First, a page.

Water bomber lands in Queensland

Queensland bushfire capabilities bolstered with water bomber

News
The $15 million long-term Large Air Tanker Bomber 141 will be based in Bundaberg.

The $15 million long-term Large Air Tanker Bomber 141 will be based in Bundaberg.

Aa

A water bombing aircraft has landed in Queensland ahead of the upcoming bushfire season.

Aa

A WATER bombing aircraft has landed in Queensland ahead of the upcoming bushfire season.

The $15 million long-term Large Air Tanker Bomber 141 will be based in Bundaberg to be available to rapidly deploy to wildfires across the state.

Its arrival followed last year's unprecedented bushfire season, where 7.7 million hectares was scorched across the state, destroying homes, farms, businesses and livelihoods.

Premier Annastacia Palaszczuk said the aircraft would bolster the state's aerial firefighting capabilities over the next five years and leave Queensland better prepared ahead of this year's fire season.

"We saw how valuable waterbombing efforts were at Peregian, Sarabah, Stanthorpe and Pechey last year and that's why we started planning for the acquisition of our very own LAT," Ms Palaszczuk said.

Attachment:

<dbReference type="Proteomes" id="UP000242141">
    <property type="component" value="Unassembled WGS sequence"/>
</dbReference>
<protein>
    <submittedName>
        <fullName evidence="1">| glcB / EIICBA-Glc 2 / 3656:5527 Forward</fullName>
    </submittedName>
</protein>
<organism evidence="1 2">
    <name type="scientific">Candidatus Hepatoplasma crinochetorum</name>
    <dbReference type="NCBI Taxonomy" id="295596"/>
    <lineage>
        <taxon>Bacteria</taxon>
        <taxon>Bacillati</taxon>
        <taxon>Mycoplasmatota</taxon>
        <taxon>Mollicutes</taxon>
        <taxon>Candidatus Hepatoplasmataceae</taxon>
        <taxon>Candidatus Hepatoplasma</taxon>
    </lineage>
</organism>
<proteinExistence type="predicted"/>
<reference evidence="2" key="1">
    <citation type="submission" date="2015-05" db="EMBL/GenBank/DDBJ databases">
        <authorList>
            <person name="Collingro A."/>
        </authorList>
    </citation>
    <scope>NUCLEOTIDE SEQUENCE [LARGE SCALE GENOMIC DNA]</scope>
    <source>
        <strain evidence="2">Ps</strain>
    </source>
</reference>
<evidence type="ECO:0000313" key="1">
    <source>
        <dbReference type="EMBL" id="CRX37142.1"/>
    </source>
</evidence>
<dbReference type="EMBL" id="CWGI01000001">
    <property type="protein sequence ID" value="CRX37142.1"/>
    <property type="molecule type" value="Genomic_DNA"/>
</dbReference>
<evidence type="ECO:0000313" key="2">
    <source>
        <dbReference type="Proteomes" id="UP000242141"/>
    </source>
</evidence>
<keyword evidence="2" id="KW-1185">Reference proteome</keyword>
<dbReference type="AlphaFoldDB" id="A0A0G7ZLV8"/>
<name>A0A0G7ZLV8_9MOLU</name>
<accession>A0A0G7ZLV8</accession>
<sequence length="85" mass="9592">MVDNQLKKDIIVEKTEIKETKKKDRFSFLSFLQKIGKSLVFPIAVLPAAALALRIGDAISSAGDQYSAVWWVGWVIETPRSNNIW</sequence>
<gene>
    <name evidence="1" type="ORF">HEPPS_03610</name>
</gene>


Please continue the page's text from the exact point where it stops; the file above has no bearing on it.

"This 10,000 litre aircraft will ensure our communities are protected - from this bushfire season and well into the future."

The water tanker has a 10,000 litre retardant capacity.

The water tanker has a 10,000 litre retardant capacity.

QFES Commissioner Greg Leach said the LAT would support crews on the ground by providing fast and effective firefighting options throughout bushfire season.

"The LAT enhances Queensland's already effective response and firefighting efforts," Mr Leach said.

"The LAT travels at about 670km/hr and can reach many parts of Queensland in quick time as well as operating at many regional airports throughout the state.

"Within one hour of receiving a call out, the aircraft can travel from Bundaberg, north to Proserpine, south to the Queensland-New South Wales border or west to Tambo."

Fire and Emergency Services Minister Craig Crawford said the state had previously relied on the option to source call-when-needed LATs from interstate.

"It's wonderful to now welcome our very own bomber - to be deployed to fight fires and look after Queenslanders," Mr Crawford said.

"The 2019 bushfire crisis was something none of us will easily forget."

It is piloted by two crew.

It is piloted by two crew.

Treasurer Cameron Dick said another $40,000 would be spent installing critical water and electrical infrastructure for the LAT at its new Bundaberg base.

"The water supply will fill foam/retardant mixing tanks from which the Large Air Tanker is filled and the electrical supply will service a demountable base office," Mr Dick said.

"Together, these measures will provide seamless firefighting resupply services that will see improvements to bushfire safety of the entire Bundaberg community."

Aa

From the front page

Sponsored by